History of Acoustics
1874 - Ernest Werner Siemens patents dynamic or moving coil microphone.
The dynamic microphone did not become widely used at the time. Eventually, as technology improved, the dynamic microphone became the basis for most microphones used today.
1877 – “Theory of Sound” textbook by Lord Rayleigh, the 1904 winner of the Nobel Prize in Physics, is published in the United Kingdom.
Lord Rayleigh discovered “Rayleigh Waves”, the sound waves that travel on a solid surface. The acoustic impedence unit quantity “rayl” is named after him.
1877 – Third edition of “On the Sensations of Tone as a Physiological Basis for the Theory of Music” by Herman von Helmholtz (a friend of Ernest Werner Siemens) is published.
The book describes Helmholtz resonators, which are used to amplify specific frequencies based on a volume of trapped air (like blowing over an empty coke bottle). Helmholtz used his resonators to isolate single tones of musical instruments.
1883 – The Indonesian island of Krakatoa experiences a volcanic eruption emitting what is considered to be the loudest sound ever heard in the modern world. It is heard up to 3000 miles (4800 km) away from the eruption.
Over 36,000 people are killed in the resulting tsunami, shock waves are recorded for days afterward, and the world climate was altered for years.
1924 – After approval from the “International Advisory Committee on Long Distance Telephony”, the Bell system renames the Transmission Unit (TU) into the decibel (dB). The decibel was named after the Bel, in honor of the telecommunications pioneer Alexander Graham Bell.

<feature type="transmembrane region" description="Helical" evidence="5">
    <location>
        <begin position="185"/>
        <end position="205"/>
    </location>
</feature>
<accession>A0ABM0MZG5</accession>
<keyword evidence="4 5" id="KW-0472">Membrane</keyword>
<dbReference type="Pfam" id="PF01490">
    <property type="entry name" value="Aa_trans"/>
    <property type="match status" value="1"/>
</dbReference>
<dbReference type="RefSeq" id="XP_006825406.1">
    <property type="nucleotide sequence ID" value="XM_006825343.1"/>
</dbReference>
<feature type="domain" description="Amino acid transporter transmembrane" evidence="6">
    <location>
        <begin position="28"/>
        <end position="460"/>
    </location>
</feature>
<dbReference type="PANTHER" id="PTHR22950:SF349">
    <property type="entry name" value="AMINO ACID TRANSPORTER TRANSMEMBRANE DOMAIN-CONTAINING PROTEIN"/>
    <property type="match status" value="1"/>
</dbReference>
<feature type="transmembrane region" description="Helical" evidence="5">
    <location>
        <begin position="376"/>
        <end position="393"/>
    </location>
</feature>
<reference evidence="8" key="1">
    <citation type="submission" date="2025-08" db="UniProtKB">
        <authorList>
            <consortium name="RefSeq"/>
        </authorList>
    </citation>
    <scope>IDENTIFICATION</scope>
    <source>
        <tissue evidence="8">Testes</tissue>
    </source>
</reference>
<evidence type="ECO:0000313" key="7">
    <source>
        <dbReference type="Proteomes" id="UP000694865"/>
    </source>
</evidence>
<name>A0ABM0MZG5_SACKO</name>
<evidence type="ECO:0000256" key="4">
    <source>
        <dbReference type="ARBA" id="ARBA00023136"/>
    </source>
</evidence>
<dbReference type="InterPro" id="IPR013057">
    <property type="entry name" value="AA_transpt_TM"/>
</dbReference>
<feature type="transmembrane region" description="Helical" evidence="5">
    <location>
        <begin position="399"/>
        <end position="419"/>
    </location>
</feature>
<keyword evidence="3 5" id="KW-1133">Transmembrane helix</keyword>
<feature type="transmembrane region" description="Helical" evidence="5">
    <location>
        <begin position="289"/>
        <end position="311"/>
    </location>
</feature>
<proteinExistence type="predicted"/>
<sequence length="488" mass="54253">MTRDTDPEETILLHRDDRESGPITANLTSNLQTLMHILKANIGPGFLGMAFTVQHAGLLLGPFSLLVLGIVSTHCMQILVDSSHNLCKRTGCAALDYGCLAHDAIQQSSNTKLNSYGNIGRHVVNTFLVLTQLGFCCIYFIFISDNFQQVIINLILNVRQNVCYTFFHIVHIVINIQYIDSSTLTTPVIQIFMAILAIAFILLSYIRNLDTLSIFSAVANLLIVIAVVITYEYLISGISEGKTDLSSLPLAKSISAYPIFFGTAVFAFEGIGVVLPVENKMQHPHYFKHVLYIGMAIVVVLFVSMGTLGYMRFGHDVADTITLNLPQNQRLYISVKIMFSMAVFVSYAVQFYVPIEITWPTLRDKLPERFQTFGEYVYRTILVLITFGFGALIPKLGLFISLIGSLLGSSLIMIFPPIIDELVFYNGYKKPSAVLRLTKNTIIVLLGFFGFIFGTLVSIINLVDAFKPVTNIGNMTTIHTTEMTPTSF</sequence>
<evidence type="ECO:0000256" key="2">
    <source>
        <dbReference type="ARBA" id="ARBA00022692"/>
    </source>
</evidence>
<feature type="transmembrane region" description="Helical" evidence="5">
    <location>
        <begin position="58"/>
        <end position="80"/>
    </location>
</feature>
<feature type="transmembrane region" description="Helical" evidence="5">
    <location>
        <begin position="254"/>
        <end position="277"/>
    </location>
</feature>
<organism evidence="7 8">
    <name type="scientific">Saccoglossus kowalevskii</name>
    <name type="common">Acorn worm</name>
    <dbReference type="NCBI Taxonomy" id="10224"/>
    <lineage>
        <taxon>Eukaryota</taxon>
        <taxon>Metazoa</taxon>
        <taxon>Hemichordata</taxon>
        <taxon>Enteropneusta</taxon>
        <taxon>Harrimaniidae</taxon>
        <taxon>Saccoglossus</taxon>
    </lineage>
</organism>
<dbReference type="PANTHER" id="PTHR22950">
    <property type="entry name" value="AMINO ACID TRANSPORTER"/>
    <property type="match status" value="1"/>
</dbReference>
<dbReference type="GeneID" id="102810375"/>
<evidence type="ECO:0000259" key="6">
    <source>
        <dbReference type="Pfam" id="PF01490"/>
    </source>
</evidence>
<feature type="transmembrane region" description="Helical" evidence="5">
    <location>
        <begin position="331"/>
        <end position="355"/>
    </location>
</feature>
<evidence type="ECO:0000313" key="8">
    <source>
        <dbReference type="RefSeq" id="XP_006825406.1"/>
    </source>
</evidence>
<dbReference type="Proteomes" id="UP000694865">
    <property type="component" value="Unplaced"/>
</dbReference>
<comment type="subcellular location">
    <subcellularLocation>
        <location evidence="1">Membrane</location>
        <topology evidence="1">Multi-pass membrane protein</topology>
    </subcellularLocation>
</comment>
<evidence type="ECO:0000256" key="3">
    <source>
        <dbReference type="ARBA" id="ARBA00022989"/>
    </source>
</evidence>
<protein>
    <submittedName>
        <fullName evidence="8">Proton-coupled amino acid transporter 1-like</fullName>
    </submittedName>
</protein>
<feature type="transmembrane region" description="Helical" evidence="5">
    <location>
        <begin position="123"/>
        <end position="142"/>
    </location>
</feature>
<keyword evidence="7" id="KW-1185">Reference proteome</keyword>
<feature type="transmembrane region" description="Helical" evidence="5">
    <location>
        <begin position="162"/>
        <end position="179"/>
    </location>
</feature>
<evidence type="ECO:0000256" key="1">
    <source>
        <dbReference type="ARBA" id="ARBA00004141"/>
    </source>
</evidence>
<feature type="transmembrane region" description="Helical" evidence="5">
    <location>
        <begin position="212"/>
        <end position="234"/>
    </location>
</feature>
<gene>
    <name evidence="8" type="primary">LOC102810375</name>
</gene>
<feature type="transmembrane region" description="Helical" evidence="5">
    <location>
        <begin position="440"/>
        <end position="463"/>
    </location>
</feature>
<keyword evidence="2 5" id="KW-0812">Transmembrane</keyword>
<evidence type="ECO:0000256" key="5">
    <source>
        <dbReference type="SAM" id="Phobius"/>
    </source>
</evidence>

While the decibel unit was originally used to measure the loss in power in telephone cables, it later became widely used in acoustics to describe the level of a sound.
1930 – The “International Electrotechnical Commission” replaces “cycle per second” with “Hertz” as the SI unit of measure for repeated events per second, or frequency, in honor of Heinrich Hertz.
Gustav Ludwig Hertz, the nephew of Heinrich, later became the research laboratory director at Siemens.
1930 - The Perrin Acoustic Array appears on the cover of Popular Mechanics. The array, developed by French Nobel prize winner Jean-Baptiste Perrin, is billed as an "Airplane Finder Which Locates Ships in Flight, and Registers Their Altitude, Speed and Distance from the Apparatus".
The array is the forerunner of today's modern acoustic arrays.
1933 – Fletcher-Munson Curves of equal loudness published in the “Acoustical Society of America” journal. The blue lines, represent the dB level required to have a tone sound equally loud to a listener at any given frequency.
The curves of equal loudness have gone thru several updates. In 1956, Robinson & Dadson updated them using a frontal speaker in an anechoic chamber. In 2003, they were updated again as part of ISO 226:2003.
1936 – American National Standards Institute (ANSI) adopts the A-weighting curve based on Fletcher-Munson research in standards for sound level meters.